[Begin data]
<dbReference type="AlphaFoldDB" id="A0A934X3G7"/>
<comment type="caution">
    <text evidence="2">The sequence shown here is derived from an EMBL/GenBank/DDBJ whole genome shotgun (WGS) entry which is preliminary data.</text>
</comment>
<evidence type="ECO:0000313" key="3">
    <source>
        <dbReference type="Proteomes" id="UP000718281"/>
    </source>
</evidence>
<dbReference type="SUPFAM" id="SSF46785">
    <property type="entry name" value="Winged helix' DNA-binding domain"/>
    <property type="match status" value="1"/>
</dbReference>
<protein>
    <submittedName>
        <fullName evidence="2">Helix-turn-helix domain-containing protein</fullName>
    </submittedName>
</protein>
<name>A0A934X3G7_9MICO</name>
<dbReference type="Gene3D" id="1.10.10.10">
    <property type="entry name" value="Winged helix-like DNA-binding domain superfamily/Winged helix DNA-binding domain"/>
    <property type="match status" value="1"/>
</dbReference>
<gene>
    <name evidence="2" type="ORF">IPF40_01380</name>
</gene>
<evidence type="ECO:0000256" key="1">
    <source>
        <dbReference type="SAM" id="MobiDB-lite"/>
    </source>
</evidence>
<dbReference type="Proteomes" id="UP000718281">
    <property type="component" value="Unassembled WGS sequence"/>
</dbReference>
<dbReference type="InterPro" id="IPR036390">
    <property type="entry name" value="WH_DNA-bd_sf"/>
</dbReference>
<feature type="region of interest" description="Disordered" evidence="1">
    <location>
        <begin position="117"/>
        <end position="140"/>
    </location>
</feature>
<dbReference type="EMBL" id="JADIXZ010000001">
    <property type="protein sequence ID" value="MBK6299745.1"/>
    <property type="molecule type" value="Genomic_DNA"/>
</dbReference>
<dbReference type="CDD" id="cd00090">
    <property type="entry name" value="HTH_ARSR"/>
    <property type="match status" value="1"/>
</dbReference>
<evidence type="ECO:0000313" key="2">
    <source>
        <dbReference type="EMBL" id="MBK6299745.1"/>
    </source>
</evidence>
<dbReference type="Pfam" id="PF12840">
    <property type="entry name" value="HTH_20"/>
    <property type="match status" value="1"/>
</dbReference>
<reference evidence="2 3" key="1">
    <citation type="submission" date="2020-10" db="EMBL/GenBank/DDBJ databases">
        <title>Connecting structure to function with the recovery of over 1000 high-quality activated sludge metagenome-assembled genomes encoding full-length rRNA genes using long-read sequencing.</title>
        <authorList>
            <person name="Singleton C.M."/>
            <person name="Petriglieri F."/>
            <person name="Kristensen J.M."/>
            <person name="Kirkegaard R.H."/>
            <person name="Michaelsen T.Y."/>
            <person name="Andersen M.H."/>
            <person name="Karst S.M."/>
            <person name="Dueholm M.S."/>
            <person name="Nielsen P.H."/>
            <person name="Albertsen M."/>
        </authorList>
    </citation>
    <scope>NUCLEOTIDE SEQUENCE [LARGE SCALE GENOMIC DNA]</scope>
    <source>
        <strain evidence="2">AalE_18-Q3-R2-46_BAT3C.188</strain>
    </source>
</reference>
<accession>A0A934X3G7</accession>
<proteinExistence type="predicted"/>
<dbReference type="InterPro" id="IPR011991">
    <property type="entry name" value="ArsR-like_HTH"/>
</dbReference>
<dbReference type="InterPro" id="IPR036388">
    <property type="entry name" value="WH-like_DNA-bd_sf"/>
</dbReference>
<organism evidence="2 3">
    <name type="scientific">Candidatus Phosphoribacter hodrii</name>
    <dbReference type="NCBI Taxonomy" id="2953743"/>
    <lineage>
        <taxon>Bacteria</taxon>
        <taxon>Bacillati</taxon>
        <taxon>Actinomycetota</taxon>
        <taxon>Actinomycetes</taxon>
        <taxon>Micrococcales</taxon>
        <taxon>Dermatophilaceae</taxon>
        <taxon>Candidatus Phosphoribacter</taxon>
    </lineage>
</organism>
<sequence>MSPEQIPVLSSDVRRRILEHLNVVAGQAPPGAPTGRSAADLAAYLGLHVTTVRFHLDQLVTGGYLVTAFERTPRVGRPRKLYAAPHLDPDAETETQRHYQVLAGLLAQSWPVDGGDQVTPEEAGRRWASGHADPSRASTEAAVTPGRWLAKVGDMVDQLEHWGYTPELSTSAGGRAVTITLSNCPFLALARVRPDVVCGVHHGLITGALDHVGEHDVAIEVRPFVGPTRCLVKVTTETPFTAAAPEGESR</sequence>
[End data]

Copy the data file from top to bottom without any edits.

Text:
<dbReference type="AlphaFoldDB" id="A0A934X3G7"/>
<comment type="caution">
    <text evidence="2">The sequence shown here is derived from an EMBL/GenBank/DDBJ whole genome shotgun (WGS) entry which is preliminary data.</text>
</comment>
<evidence type="ECO:0000313" key="3">
    <source>
        <dbReference type="Proteomes" id="UP000718281"/>
    </source>
</evidence>
<dbReference type="SUPFAM" id="SSF46785">
    <property type="entry name" value="Winged helix' DNA-binding domain"/>
    <property type="match status" value="1"/>
</dbReference>
<protein>
    <submittedName>
        <fullName evidence="2">Helix-turn-helix domain-containing protein</fullName>
    </submittedName>
</protein>
<name>A0A934X3G7_9MICO</name>
<dbReference type="Gene3D" id="1.10.10.10">
    <property type="entry name" value="Winged helix-like DNA-binding domain superfamily/Winged helix DNA-binding domain"/>
    <property type="match status" value="1"/>
</dbReference>
<gene>
    <name evidence="2" type="ORF">IPF40_01380</name>
</gene>
<evidence type="ECO:0000256" key="1">
    <source>
        <dbReference type="SAM" id="MobiDB-lite"/>
    </source>
</evidence>
<dbReference type="Proteomes" id="UP000718281">
    <property type="component" value="Unassembled WGS sequence"/>
</dbReference>
<dbReference type="InterPro" id="IPR036390">
    <property type="entry name" value="WH_DNA-bd_sf"/>
</dbReference>
<feature type="region of interest" description="Disordered" evidence="1">
    <location>
        <begin position="117"/>
        <end position="140"/>
    </location>
</feature>
<dbReference type="EMBL" id="JADIXZ010000001">
    <property type="protein sequence ID" value="MBK6299745.1"/>
    <property type="molecule type" value="Genomic_DNA"/>
</dbReference>
<dbReference type="CDD" id="cd00090">
    <property type="entry name" value="HTH_ARSR"/>
    <property type="match status" value="1"/>
</dbReference>
<evidence type="ECO:0000313" key="2">
    <source>
        <dbReference type="EMBL" id="MBK6299745.1"/>
    </source>
</evidence>
<dbReference type="Pfam" id="PF12840">
    <property type="entry name" value="HTH_20"/>
    <property type="match status" value="1"/>
</dbReference>
<reference evidence="2 3" key="1">
    <citation type="submission" date="2020-10" db="EMBL/GenBank/DDBJ databases">
        <title>Connecting structure to function with the recovery of over 1000 high-quality activated sludge metagenome-assembled genomes encoding full-length rRNA genes using long-read sequencing.</title>
        <authorList>
            <person name="Singleton C.M."/>
            <person name="Petriglieri F."/>
            <person name="Kristensen J.M."/>
            <person name="Kirkegaard R.H."/>
            <person name="Michaelsen T.Y."/>
            <person name="Andersen M.H."/>
            <person name="Karst S.M."/>
            <person name="Dueholm M.S."/>
            <person name="Nielsen P.H."/>
            <person name="Albertsen M."/>
        </authorList>
    </citation>
    <scope>NUCLEOTIDE SEQUENCE [LARGE SCALE GENOMIC DNA]</scope>
    <source>
        <strain evidence="2">AalE_18-Q3-R2-46_BAT3C.188</strain>
    </source>
</reference>
<accession>A0A934X3G7</accession>
<proteinExistence type="predicted"/>
<dbReference type="InterPro" id="IPR011991">
    <property type="entry name" value="ArsR-like_HTH"/>
</dbReference>
<dbReference type="InterPro" id="IPR036388">
    <property type="entry name" value="WH-like_DNA-bd_sf"/>
</dbReference>
<organism evidence="2 3">
    <name type="scientific">Candidatus Phosphoribacter hodrii</name>
    <dbReference type="NCBI Taxonomy" id="2953743"/>
    <lineage>
        <taxon>Bacteria</taxon>
        <taxon>Bacillati</taxon>
        <taxon>Actinomycetota</taxon>
        <taxon>Actinomycetes</taxon>
        <taxon>Micrococcales</taxon>
        <taxon>Dermatophilaceae</taxon>
        <taxon>Candidatus Phosphoribacter</taxon>
    </lineage>
</organism>
<sequence>MSPEQIPVLSSDVRRRILEHLNVVAGQAPPGAPTGRSAADLAAYLGLHVTTVRFHLDQLVTGGYLVTAFERTPRVGRPRKLYAAPHLDPDAETETQRHYQVLAGLLAQSWPVDGGDQVTPEEAGRRWASGHADPSRASTEAAVTPGRWLAKVGDMVDQLEHWGYTPELSTSAGGRAVTITLSNCPFLALARVRPDVVCGVHHGLITGALDHVGEHDVAIEVRPFVGPTRCLVKVTTETPFTAAAPEGESR</sequence>